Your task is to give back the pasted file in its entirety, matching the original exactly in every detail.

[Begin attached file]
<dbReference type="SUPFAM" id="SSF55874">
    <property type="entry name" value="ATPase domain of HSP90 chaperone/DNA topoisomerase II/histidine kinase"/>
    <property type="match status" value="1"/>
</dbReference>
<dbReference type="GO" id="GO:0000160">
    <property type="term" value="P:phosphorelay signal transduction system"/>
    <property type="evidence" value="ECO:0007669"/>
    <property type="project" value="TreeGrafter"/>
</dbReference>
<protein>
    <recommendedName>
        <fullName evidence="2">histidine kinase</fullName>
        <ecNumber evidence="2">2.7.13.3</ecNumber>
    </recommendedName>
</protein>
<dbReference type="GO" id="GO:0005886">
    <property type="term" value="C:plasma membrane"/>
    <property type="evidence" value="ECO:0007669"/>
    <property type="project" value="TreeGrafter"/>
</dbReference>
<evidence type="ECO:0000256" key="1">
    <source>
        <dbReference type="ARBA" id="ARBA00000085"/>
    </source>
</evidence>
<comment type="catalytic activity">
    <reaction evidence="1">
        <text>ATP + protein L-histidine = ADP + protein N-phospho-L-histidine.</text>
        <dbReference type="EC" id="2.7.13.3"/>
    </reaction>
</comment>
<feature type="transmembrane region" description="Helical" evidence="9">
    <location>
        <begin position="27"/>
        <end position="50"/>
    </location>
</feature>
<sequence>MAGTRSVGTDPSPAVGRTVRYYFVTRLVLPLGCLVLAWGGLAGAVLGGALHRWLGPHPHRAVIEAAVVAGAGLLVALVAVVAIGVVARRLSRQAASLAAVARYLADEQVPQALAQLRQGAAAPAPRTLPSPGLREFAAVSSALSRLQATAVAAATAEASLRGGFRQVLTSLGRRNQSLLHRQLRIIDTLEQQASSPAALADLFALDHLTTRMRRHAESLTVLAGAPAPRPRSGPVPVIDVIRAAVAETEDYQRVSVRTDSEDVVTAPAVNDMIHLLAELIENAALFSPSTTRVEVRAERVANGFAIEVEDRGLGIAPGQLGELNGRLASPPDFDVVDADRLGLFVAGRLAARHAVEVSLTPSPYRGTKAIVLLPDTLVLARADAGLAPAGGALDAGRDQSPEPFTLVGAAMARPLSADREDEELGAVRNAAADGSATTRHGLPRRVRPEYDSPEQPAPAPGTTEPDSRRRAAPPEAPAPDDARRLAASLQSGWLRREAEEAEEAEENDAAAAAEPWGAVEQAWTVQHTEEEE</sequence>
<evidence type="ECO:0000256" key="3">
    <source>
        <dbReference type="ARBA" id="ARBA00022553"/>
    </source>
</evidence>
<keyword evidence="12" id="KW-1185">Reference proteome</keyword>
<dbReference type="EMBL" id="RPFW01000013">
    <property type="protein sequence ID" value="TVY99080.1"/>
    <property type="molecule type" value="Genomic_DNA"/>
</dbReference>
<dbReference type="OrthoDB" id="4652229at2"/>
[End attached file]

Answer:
<dbReference type="SUPFAM" id="SSF55874">
    <property type="entry name" value="ATPase domain of HSP90 chaperone/DNA topoisomerase II/histidine kinase"/>
    <property type="match status" value="1"/>
</dbReference>
<dbReference type="GO" id="GO:0000160">
    <property type="term" value="P:phosphorelay signal transduction system"/>
    <property type="evidence" value="ECO:0007669"/>
    <property type="project" value="TreeGrafter"/>
</dbReference>
<protein>
    <recommendedName>
        <fullName evidence="2">histidine kinase</fullName>
        <ecNumber evidence="2">2.7.13.3</ecNumber>
    </recommendedName>
</protein>
<dbReference type="GO" id="GO:0005886">
    <property type="term" value="C:plasma membrane"/>
    <property type="evidence" value="ECO:0007669"/>
    <property type="project" value="TreeGrafter"/>
</dbReference>
<evidence type="ECO:0000256" key="1">
    <source>
        <dbReference type="ARBA" id="ARBA00000085"/>
    </source>
</evidence>
<comment type="catalytic activity">
    <reaction evidence="1">
        <text>ATP + protein L-histidine = ADP + protein N-phospho-L-histidine.</text>
        <dbReference type="EC" id="2.7.13.3"/>
    </reaction>
</comment>
<feature type="transmembrane region" description="Helical" evidence="9">
    <location>
        <begin position="27"/>
        <end position="50"/>
    </location>
</feature>
<sequence>MAGTRSVGTDPSPAVGRTVRYYFVTRLVLPLGCLVLAWGGLAGAVLGGALHRWLGPHPHRAVIEAAVVAGAGLLVALVAVVAIGVVARRLSRQAASLAAVARYLADEQVPQALAQLRQGAAAPAPRTLPSPGLREFAAVSSALSRLQATAVAAATAEASLRGGFRQVLTSLGRRNQSLLHRQLRIIDTLEQQASSPAALADLFALDHLTTRMRRHAESLTVLAGAPAPRPRSGPVPVIDVIRAAVAETEDYQRVSVRTDSEDVVTAPAVNDMIHLLAELIENAALFSPSTTRVEVRAERVANGFAIEVEDRGLGIAPGQLGELNGRLASPPDFDVVDADRLGLFVAGRLAARHAVEVSLTPSPYRGTKAIVLLPDTLVLARADAGLAPAGGALDAGRDQSPEPFTLVGAAMARPLSADREDEELGAVRNAAADGSATTRHGLPRRVRPEYDSPEQPAPAPGTTEPDSRRRAAPPEAPAPDDARRLAASLQSGWLRREAEEAEEAEENDAAAAAEPWGAVEQAWTVQHTEEEE</sequence>
<evidence type="ECO:0000256" key="3">
    <source>
        <dbReference type="ARBA" id="ARBA00022553"/>
    </source>
</evidence>
<keyword evidence="12" id="KW-1185">Reference proteome</keyword>
<dbReference type="EMBL" id="RPFW01000013">
    <property type="protein sequence ID" value="TVY99080.1"/>
    <property type="molecule type" value="Genomic_DNA"/>
</dbReference>
<dbReference type="OrthoDB" id="4652229at2"/>